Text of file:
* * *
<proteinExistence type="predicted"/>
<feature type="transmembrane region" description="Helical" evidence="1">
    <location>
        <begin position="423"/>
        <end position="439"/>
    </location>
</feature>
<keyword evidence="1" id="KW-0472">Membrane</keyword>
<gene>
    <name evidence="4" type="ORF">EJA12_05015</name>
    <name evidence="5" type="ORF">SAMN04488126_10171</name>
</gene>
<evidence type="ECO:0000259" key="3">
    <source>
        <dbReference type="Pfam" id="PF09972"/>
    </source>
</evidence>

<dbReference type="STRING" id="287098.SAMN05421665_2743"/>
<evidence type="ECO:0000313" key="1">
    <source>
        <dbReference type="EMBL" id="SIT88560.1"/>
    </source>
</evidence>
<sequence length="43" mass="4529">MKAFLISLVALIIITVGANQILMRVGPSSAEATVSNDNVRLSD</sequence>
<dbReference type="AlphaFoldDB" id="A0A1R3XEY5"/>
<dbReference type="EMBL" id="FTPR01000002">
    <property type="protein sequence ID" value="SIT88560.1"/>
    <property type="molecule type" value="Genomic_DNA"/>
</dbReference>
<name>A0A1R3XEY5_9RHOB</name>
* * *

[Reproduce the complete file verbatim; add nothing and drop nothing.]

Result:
<proteinExistence type="predicted"/>
<feature type="transmembrane region" description="Helical" evidence="1">
    <location>
        <begin position="423"/>
        <end position="439"/>
    </location>
</feature>
<keyword evidence="1" id="KW-0472">Membrane</keyword>
<gene>
    <name evidence="4" type="ORF">EJA12_05015</name>
    <name evidence="5" type="ORF">SAMN04488126_10171</name>
</gene>
<evidence type="ECO:0000259" key="3">
    <source>
        <dbReference type="Pfam" id="PF09972"/>
    </source>
</evidence>

<dbReference type="STRING" id="287098.SAMN05421665_2743"/>
<evidence type="ECO:0000313" key="1">
    <source>
        <dbReference type="EMBL" id="SIT88560.1"/>
    </source>
</evidence>
<sequence length="43" mass="4529">MKAFLISLVALIIITVGANQILMRVGPSSAEATVSNDNVRLSD</sequence>
<dbReference type="AlphaFoldDB" id="A0A1R3XEY5"/>
<dbReference type="EMBL" id="FTPR01000002">
    <property type="protein sequence ID" value="SIT88560.1"/>
    <property type="molecule type" value="Genomic_DNA"/>
</dbReference>
<name>A0A1R3XEY5_9RHOB</name>